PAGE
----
“Anne Frank” Brings Light to Darkness Reply

Review by Judith RobinsonreviewerJudith Robinson

The Stratford Festival’s production of The Diary of Anne Frank begins with the actors introducing themselves one by one to the audience, and providing glimpses into their most embarrassing, or revealing, moments. When Sara Farb says that her mother and grandmother both survived the holocaust, it makes her portrayal of Anne Frank, more powerful and authentic. And it sets the tone for an intimate and compelling drama. In spite of the tragic events upon which this play is based, it is not depressing.      Photo by David Hou

The cast of “ANNE FRANK” in their hideaway garret

Wendy Kesselman’s 1997 adaptation of the original 1955 Pulitzer Prize-winning script by Albert Hackett & Frances Goodrich, brings colour to the character of Anne, until she dances into the audiences’ hearts.   The play is skillfully directed by Jillian Keiley as an ensemble piece. No one character stands out- a great way to reinforce the idea that all eight actors, hiding in the attic in Amsterdam, are in the same boat. The differences they may have had before they hid from the Nazis have been erased. They’ve all got yellow stars on their shirts and they share the same fate. In the time-suspended world of the hiding place- class, gender, age, vocational and cultural differences have vanished. They are united in their common fear and desperation. Keiley’s use of a chorus, that alternately reads sections from Anne’s diary, underlines the characters’ alienation.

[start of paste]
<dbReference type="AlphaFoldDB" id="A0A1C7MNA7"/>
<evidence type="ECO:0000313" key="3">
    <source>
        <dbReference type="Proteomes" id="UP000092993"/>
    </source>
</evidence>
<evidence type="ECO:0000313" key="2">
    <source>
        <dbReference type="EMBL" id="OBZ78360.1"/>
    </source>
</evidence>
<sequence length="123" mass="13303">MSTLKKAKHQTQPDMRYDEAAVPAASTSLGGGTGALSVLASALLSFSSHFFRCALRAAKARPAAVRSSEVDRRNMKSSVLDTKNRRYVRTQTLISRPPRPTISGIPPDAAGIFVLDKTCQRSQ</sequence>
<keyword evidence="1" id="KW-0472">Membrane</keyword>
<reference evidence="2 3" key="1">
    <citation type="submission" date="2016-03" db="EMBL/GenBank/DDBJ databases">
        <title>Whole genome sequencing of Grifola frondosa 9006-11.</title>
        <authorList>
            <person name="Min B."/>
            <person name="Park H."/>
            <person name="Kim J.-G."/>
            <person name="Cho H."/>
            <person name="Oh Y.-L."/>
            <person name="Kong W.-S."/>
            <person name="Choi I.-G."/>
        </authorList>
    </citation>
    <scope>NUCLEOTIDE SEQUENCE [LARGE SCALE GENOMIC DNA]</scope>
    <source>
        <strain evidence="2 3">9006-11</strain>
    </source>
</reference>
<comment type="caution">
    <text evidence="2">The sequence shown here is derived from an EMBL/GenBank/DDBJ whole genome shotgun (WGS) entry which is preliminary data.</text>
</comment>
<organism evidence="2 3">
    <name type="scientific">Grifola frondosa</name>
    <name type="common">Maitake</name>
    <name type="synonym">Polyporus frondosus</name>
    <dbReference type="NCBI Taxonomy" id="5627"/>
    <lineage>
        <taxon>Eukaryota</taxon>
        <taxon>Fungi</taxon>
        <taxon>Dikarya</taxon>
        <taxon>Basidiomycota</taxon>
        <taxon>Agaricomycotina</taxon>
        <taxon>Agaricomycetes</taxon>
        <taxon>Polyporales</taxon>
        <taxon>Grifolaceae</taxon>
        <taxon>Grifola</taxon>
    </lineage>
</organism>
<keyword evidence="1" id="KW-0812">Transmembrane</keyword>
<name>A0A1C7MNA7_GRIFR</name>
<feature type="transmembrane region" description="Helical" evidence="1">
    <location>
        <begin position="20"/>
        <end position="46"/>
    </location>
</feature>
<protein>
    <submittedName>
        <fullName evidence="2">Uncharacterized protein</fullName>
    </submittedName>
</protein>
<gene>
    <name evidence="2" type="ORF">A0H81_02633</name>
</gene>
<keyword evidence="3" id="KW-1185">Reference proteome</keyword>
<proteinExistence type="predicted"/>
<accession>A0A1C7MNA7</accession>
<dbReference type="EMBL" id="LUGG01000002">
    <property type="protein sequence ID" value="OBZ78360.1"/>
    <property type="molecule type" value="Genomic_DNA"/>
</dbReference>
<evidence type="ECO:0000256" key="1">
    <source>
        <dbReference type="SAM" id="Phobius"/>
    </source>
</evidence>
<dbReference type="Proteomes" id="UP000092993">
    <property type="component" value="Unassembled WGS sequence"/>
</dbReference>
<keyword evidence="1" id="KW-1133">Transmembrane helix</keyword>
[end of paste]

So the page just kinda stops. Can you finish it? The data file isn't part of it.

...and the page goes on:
The world outside has gone mad- Nazis’ chanting invades the sanctuary driving the Franks and their friends deeper into their cocoon. Farb’s passion, humour and energy brings the character of Anne vibrantly to life. Her spirit brightens the darkest shadows and made the audience smile as she stared at the moon through the cracks in the wooden slats. Andre Morin, also puts in a dynamic performance as teenager, ‘Peter van Daan’. Morin begins the play in a state of shock and emotional withdrawal. But as he spends more time with Anne, he becomes more animated. His character arch was clear and believable. The budding romance between the two teenagers was the emotional heart of the play. Joseph Ziegler, also puts in a heartwarming performance as Anne’s father—the peacemaker among fighting factions.
       Bretta Gerecke’s set- consisting of a gigantic wooden structure on three sides, resembling the inside of a box car- serves as premonition of the family’s fateful train trip to the death camps. Sound designer, Don Ellis, did a great job of establishing hysteria with frequent train whistles, frightening radio broadcasts about shipments of Jews to the east; soldiers marching; and screaming. The danger from outside the walls seemed palpable. At the end of the play, Ziegler once again stepped outside the world of the play to talk about what happened to the other seven who shared the attic with him. As the sole survivor, he published Anne’s diary in 1947.

This production is a must see. It’s extremely well directed and acted—and it sends an uplifting message about the transcendent quality of the human spirit. The Diary of Anne Frank is playing at Stratford’s Avon Theatre until October 10th.

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